[rc5] Re: One Time Pad

Ray Vanlandingham jamesrv at awod.com
Tue Oct 28 06:45:48 EST 1997


At 01:19 PM 10/27/97 -0600, you wrote:
>> >May I ask why, if a secure transport method has been found, that the
>> >message itself cannot simply be sent?  (If a message was so ultra-secret
>> >that a OTP was needed, I'd be much more worried about the human factor
>of
>> >data  security than the possibility of the key being brute-forced.)
>> 
>> Think of it this way. Before you go off to be ambassador to Bosnia, we
>sit
>> down and make up 1000 keys for your use over there. You carry those by
>> hand. You now have a way of passing 1000 secure messages back to me,
>> subject of course to the security issues involved in keeping the keys
>> hidden from others.
>> 
>> So while ALL the keys could be delivered at once, they can be used up
>over
>> time.
>>
>I guess that would be a workable situation.  I still believe that in such a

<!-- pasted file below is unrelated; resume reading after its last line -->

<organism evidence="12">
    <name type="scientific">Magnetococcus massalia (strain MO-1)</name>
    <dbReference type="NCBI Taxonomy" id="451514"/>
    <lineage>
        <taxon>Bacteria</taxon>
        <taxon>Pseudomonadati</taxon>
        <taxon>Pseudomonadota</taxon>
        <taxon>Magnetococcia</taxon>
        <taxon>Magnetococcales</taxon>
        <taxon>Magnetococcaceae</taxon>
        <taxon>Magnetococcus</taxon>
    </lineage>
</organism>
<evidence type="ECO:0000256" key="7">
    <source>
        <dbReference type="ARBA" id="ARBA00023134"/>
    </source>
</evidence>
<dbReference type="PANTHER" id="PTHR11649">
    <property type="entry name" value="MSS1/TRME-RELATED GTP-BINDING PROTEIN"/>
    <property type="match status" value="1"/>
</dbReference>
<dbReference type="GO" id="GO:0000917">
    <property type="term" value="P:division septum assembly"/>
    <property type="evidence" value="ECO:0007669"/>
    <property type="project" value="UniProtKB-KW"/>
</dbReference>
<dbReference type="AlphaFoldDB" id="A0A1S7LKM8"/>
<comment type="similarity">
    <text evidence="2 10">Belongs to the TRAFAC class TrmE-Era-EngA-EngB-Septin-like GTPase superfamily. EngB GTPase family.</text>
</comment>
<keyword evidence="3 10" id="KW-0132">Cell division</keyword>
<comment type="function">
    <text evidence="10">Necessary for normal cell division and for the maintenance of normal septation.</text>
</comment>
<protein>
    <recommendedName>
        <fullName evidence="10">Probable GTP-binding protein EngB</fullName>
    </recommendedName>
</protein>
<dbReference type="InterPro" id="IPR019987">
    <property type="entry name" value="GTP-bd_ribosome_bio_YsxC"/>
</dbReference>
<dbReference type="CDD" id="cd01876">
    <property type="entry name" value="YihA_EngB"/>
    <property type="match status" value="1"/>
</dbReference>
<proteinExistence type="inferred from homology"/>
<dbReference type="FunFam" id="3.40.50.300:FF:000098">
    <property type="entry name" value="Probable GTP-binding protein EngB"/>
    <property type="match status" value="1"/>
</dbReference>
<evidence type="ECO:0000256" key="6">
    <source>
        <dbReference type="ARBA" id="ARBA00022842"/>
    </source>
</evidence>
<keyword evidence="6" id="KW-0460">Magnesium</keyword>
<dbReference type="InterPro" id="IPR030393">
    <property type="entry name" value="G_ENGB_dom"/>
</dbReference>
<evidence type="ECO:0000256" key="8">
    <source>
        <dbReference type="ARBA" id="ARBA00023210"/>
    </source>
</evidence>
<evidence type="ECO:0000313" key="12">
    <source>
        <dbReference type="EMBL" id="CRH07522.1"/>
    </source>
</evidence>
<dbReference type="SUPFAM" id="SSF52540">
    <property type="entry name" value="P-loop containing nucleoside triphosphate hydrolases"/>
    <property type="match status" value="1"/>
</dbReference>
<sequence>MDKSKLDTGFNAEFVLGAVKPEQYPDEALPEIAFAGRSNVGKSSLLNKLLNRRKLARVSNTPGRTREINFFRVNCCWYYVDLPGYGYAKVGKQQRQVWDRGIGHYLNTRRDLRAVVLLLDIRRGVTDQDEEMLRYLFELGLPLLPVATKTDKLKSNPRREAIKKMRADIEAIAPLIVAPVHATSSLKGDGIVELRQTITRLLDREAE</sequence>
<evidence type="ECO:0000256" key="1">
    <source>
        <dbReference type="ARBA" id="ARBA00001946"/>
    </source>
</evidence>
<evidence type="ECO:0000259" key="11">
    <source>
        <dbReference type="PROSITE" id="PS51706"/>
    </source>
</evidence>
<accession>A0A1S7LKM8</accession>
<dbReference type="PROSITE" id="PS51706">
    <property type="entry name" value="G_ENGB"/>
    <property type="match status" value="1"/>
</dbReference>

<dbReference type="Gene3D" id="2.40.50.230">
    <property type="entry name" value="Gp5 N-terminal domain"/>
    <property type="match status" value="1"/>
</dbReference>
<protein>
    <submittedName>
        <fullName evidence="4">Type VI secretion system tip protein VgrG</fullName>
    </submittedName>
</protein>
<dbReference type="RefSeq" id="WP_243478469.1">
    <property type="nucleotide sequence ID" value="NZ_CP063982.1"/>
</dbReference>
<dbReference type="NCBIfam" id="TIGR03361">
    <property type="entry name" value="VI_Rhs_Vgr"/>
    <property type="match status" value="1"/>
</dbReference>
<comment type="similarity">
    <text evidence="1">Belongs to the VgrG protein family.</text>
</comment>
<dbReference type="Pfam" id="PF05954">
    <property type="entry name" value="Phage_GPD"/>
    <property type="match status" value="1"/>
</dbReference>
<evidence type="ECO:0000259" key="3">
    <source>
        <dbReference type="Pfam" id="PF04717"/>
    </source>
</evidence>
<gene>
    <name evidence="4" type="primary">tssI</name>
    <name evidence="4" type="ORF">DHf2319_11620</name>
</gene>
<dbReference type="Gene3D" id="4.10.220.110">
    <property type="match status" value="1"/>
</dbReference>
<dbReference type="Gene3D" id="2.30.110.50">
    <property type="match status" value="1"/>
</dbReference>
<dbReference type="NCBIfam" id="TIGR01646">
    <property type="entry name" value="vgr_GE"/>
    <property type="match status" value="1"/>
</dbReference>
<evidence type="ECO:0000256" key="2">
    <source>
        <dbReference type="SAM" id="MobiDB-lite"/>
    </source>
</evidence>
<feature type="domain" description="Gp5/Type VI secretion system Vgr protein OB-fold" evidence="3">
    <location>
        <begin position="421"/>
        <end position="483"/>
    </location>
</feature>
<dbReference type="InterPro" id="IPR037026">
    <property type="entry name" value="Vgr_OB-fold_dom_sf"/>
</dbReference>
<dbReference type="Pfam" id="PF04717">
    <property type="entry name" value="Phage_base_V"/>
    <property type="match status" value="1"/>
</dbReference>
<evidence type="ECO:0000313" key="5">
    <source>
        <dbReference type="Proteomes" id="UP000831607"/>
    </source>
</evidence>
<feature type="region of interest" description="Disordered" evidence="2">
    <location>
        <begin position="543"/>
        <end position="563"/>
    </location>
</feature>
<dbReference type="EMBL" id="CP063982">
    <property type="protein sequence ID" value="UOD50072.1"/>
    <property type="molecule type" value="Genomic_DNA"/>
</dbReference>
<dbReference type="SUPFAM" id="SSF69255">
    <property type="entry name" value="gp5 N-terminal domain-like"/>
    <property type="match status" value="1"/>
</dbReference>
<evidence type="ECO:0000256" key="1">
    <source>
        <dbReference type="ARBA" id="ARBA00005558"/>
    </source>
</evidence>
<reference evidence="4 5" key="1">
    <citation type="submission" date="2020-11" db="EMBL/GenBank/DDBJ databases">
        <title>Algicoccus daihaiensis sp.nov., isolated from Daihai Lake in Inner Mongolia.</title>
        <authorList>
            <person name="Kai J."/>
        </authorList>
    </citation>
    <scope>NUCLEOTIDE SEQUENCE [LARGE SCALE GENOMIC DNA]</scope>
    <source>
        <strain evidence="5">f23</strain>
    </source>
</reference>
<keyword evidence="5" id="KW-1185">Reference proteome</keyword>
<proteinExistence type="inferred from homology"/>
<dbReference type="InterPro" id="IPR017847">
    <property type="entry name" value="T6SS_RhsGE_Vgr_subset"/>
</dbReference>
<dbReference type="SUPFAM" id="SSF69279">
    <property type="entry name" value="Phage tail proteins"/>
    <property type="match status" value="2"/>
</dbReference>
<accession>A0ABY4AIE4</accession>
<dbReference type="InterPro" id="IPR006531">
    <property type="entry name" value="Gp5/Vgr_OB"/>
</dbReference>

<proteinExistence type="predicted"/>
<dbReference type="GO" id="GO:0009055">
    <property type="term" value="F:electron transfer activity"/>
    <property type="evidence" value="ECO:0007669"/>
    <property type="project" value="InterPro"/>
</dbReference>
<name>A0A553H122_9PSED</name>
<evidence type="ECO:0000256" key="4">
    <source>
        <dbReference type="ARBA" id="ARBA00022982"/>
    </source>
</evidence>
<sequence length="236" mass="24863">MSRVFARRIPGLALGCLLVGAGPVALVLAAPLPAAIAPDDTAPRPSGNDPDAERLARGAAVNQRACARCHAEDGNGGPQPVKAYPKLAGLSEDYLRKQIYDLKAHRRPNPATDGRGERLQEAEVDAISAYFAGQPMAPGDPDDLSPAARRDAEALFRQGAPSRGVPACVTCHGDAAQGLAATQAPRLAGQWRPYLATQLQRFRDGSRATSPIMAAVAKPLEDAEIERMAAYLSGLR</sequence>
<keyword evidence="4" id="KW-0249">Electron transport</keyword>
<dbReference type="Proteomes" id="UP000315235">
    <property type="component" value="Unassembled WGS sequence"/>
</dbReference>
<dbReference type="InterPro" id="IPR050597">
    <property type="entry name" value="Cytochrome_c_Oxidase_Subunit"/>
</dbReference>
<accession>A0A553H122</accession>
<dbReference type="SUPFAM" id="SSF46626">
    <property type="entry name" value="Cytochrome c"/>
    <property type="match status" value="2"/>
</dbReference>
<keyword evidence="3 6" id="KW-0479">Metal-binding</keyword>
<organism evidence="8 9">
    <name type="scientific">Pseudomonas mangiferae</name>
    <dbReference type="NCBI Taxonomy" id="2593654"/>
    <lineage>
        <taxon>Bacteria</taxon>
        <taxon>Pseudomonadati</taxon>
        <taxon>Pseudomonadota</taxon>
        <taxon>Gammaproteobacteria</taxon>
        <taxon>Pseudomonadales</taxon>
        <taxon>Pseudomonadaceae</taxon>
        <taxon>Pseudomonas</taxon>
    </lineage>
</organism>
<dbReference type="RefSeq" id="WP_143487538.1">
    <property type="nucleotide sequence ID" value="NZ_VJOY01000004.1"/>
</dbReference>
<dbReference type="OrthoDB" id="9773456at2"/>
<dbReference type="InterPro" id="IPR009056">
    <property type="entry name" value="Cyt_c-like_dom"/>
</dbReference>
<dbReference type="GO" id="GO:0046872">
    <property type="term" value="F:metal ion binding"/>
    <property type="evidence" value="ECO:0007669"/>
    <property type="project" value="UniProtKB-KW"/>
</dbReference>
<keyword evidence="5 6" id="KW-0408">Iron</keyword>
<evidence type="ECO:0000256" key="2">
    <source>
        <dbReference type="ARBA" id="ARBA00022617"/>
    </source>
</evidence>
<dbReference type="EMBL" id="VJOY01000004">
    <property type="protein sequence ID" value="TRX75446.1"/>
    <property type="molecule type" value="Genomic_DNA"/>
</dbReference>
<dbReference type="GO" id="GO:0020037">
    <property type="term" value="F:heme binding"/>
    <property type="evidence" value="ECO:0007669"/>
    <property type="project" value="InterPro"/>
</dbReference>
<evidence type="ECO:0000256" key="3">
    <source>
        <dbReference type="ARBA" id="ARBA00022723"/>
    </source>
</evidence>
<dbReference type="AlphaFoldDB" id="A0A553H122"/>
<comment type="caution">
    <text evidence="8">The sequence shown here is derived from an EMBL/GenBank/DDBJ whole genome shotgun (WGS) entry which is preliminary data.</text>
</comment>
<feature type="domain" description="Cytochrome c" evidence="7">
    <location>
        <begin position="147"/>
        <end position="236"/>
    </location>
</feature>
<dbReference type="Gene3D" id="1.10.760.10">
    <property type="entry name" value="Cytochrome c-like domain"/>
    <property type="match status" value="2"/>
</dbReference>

>case it would still be VERY possible for someone to steal the book, copy it
>down, and then have access to ALL correspondence for the next three years. 
>A RC5-128 bit key that was switched (with the new key sent using the old
>encryption) every week or so would still be much better, IMHO.  (I can't
>imagine a situation where personal security was BETTER than data security.)

There's no way to prevent that, but you can certainly make it extremely
difficult. Encrypt the recipients copy of the key, split it in half, and
give each half to a seperate trusted person to lock in a high security
safe. Transmit the key to decode the recipient's key along with the
message. (include a plaintext 'header' on the OTP keys so you know they
decrypted right) Or, enclose a special chip in a computer than must decrypt
the transmission before it can be decrypted with the OTP key. Once you're
using a mathmatically secure key, the rest of the security is on the level
of 'How do we keep someone from stealing the Crown Jewels?'

Ray Vanlandingham

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